As the beginning of the October 2016 Term approaches, court-watchers are engaged in previewing some of the cases on the Supreme Court’s docket. At Bloomberg Law, Kevin McGowan reports that although there is “just one labor-related item among the 31 cases granted review” so far by the Supreme Court for the new term, several pending requests for review raise important employment law issues. In the Constitutional Law Prof Blog, Ruthann Robson previews the “handful” of constitutional law cases on the Supreme Court’s docket for the upcoming term. Scott Graham reports for Law.com (subscription required) that with “four IP cases on the docket and several more knocking at the door of certiorari, the U.S. Supreme Court is poised for a banner year of patent, trademark and copyright decisions.” Chicago Tonight offers a discussion by former Supreme Court law clerks of the cases on the docket, notable petitions for review, and the effect on the court of Justice Antonin Scalia’s absence.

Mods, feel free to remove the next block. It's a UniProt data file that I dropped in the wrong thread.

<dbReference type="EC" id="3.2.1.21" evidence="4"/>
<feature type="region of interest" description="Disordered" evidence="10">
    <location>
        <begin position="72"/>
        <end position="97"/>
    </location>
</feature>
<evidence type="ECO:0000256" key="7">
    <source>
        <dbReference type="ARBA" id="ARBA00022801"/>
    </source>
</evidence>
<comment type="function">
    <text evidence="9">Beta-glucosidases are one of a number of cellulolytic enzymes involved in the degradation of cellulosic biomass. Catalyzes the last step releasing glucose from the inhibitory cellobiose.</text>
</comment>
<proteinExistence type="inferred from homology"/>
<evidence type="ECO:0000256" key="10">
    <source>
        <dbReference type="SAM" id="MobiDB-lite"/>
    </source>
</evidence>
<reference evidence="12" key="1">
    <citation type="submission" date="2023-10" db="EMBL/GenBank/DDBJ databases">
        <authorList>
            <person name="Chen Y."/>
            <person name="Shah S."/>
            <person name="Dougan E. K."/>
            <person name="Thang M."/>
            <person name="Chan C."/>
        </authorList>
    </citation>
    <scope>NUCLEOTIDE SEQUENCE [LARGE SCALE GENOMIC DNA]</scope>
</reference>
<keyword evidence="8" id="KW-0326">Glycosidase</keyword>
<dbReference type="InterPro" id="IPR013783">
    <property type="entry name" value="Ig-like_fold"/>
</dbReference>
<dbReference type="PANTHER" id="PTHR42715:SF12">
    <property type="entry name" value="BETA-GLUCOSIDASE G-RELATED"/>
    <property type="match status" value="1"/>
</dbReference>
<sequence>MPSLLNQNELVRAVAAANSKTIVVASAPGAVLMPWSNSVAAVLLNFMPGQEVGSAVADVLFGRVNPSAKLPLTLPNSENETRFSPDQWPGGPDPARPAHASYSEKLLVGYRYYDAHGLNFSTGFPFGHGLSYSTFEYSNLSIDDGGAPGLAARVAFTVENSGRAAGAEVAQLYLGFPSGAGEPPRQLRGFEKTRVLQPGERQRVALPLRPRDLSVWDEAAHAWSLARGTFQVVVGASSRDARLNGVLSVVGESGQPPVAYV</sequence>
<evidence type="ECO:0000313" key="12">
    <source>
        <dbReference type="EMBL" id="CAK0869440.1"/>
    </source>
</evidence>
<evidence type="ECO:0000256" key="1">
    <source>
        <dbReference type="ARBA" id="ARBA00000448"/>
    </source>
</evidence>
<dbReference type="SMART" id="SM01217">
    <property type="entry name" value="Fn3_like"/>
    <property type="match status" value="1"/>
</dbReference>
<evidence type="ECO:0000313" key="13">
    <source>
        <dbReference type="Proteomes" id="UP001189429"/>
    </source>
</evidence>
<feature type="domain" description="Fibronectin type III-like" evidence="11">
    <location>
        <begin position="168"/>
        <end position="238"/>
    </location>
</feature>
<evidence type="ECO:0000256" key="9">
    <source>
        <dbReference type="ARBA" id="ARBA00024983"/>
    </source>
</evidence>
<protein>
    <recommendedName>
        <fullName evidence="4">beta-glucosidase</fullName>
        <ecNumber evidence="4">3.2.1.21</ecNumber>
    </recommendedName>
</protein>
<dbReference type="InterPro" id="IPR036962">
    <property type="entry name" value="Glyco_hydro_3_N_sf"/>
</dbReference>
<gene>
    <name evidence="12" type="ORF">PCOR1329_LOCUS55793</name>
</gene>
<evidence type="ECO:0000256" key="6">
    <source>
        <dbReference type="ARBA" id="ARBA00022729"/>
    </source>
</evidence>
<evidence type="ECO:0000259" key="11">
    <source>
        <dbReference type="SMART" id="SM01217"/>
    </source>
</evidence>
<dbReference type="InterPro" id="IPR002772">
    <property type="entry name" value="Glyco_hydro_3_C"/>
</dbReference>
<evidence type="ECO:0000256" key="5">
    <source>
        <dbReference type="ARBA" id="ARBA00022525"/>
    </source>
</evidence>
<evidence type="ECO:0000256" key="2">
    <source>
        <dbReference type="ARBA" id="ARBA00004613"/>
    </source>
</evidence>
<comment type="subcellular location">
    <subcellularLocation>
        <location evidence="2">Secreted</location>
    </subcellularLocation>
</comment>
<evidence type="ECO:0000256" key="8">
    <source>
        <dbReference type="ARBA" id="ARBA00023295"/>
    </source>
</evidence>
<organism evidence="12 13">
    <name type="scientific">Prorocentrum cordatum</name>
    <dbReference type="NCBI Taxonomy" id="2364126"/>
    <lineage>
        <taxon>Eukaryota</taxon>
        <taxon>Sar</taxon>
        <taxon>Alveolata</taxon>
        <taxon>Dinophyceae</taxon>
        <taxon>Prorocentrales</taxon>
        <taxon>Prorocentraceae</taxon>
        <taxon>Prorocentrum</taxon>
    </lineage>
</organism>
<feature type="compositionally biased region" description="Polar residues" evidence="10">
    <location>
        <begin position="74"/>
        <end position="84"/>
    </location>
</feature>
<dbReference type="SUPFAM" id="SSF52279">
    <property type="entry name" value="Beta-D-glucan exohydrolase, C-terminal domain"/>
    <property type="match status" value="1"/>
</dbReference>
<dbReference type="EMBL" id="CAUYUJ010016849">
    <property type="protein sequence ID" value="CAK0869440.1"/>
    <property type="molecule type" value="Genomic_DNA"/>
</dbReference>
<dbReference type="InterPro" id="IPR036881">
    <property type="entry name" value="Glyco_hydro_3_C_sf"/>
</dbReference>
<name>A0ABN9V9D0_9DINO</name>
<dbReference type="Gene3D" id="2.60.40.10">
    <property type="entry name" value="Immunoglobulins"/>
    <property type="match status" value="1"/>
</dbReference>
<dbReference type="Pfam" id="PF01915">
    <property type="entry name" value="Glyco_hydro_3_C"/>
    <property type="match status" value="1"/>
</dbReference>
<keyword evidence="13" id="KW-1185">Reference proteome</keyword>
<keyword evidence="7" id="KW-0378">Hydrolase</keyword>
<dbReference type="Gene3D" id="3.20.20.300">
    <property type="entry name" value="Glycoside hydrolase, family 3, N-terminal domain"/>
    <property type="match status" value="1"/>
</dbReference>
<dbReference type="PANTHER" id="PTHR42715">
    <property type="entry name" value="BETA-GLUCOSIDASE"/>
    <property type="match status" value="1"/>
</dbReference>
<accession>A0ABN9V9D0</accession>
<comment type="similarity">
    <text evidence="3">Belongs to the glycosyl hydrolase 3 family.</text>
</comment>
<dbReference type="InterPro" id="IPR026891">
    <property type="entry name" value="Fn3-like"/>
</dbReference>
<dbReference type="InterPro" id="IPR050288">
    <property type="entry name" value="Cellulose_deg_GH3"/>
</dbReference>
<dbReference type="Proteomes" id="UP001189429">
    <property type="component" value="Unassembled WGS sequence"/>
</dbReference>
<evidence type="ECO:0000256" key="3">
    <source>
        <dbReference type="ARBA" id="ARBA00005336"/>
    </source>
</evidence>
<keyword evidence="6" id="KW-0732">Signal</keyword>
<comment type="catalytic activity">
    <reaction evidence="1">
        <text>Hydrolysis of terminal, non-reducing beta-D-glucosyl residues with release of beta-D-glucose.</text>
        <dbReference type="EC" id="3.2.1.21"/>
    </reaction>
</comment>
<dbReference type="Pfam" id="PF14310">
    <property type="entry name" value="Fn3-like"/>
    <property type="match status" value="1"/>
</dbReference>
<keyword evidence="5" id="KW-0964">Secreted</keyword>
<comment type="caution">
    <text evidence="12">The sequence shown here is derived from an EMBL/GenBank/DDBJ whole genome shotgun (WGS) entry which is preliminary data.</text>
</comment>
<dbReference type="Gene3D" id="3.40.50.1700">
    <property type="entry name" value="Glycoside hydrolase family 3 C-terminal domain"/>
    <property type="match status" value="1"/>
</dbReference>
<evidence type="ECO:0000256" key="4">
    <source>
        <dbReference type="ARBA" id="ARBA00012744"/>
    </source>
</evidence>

An Advice and Consent podcast features commentary on why the court was a non-issue during the recent presidential debate, as well as speculation about what might happen to the Supreme Court appointment process if Donald Trump becomes president but the Senate is evenly split between the parties. In his column for Bloomberg, Noah Feldman also explains why the Supreme Court is a back-burner election topic, arguing that “neither candidate has much reason to put the Supreme Court front and center,” but predicting that “when the dust has settled,” “the Supreme Court will return to the front pages very quickly indeed, and the question of who will succeed Scalia will be one of the most pressing issues facing the new president, whoever it is.”
- In What It Takes (podcast), Justice Ruth Bader Ginsburg talks to NPR’s Nina Totenberg about Ginsburg’s early career, her marriage, and her unlikely friendship with Justice Antonin Scalia.
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